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Feeling Rules, Atmospheres and Affective Practice: Some Reflections on the Analysis of Emotional Episodes

  • Margaret Wetherell

Abstract

One of the intriguing features of affect and emotion is that it can provide spectacular demonstrations of the limits of human agency. Affect can arrive ‘unbidden’, to use psychologist Paul Ekman’s (1994) term. We simply find ourselves ‘in a state’ (Baraitser & Frosh, 2007; also Probyn, 2005), taken over by grief, anxiety, rage or euphoria. Or perhaps we discover we are infused by some turbulence of body/mind that as yet has no shape, but which is intensely diverting nonetheless. The neuroscientist, Antonio Damasio (1999: 49), has argued that emotion could be as ‘uncontrollable as a sneeze’. The imminent and inconvenient arrival of strong affect, such as floods of tears, or the rise of panic, might be registered, but dodging or weaving is in vain. Distracting ruses fail, and affect itself has become the active agent.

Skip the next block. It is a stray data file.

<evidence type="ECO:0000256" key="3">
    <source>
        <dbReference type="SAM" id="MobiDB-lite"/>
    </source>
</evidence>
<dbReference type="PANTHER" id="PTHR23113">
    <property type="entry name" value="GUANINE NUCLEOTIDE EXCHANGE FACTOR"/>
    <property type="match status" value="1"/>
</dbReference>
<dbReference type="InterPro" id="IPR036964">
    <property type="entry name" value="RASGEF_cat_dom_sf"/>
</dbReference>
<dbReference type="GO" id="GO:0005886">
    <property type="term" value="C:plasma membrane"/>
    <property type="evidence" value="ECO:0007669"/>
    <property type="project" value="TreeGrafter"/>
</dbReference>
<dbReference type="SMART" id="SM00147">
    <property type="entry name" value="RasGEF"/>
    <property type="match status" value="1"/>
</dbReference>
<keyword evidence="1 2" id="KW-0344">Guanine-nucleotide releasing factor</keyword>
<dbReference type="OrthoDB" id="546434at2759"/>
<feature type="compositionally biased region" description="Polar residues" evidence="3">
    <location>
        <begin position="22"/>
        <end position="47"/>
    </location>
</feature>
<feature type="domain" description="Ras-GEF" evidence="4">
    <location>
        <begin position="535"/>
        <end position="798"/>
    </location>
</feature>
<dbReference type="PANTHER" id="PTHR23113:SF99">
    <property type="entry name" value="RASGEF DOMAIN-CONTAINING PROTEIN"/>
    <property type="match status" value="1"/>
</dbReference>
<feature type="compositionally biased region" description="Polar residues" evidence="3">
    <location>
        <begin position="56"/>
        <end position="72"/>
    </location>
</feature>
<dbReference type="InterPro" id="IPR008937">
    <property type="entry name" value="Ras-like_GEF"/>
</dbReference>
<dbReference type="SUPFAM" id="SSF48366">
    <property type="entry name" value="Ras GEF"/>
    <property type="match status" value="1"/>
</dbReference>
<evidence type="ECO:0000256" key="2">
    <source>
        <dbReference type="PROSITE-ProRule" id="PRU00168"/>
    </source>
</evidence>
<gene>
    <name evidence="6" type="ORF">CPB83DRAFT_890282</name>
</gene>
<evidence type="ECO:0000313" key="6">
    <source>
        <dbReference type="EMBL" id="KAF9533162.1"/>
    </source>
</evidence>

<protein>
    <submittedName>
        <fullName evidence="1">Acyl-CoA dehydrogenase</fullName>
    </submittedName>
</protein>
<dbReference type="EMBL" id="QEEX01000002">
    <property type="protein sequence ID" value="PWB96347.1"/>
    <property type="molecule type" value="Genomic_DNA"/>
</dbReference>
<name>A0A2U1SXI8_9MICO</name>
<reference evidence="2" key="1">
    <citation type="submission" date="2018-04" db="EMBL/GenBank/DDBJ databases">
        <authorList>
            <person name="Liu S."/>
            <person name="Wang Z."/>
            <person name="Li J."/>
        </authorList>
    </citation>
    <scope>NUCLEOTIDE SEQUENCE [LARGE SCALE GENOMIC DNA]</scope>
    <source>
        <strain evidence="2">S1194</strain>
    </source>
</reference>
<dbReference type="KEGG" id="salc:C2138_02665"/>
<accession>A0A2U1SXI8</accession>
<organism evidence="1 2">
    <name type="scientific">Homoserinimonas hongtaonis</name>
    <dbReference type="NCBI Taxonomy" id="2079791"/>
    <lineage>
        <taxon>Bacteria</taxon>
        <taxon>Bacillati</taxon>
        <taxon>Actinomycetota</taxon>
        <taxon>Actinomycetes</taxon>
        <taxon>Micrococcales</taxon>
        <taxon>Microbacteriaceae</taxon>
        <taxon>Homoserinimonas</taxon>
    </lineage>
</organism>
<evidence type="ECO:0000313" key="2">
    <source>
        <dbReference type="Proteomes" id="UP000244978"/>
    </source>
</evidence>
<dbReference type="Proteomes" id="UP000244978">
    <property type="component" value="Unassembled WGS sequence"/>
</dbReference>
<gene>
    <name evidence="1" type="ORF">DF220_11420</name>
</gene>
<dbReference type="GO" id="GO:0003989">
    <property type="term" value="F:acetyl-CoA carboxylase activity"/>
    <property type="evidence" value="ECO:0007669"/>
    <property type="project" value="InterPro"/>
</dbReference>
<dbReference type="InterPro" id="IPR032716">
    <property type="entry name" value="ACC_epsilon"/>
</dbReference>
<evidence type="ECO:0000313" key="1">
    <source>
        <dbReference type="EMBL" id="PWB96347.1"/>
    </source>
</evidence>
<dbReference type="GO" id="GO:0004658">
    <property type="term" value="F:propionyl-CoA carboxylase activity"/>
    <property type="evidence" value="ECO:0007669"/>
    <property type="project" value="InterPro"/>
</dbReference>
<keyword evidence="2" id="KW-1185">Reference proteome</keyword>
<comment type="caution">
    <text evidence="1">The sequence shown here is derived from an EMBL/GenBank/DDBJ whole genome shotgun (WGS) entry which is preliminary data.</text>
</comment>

Keywords

Social Practice Memorial Event Emotional Labour Practice Theory Flight Attendant 
These keywords were added by machine and not by the authors. This process is experimental and the keywords may be updated as the learning algorithm improves.

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© Margaret Wetherell 2013

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  • Margaret Wetherell

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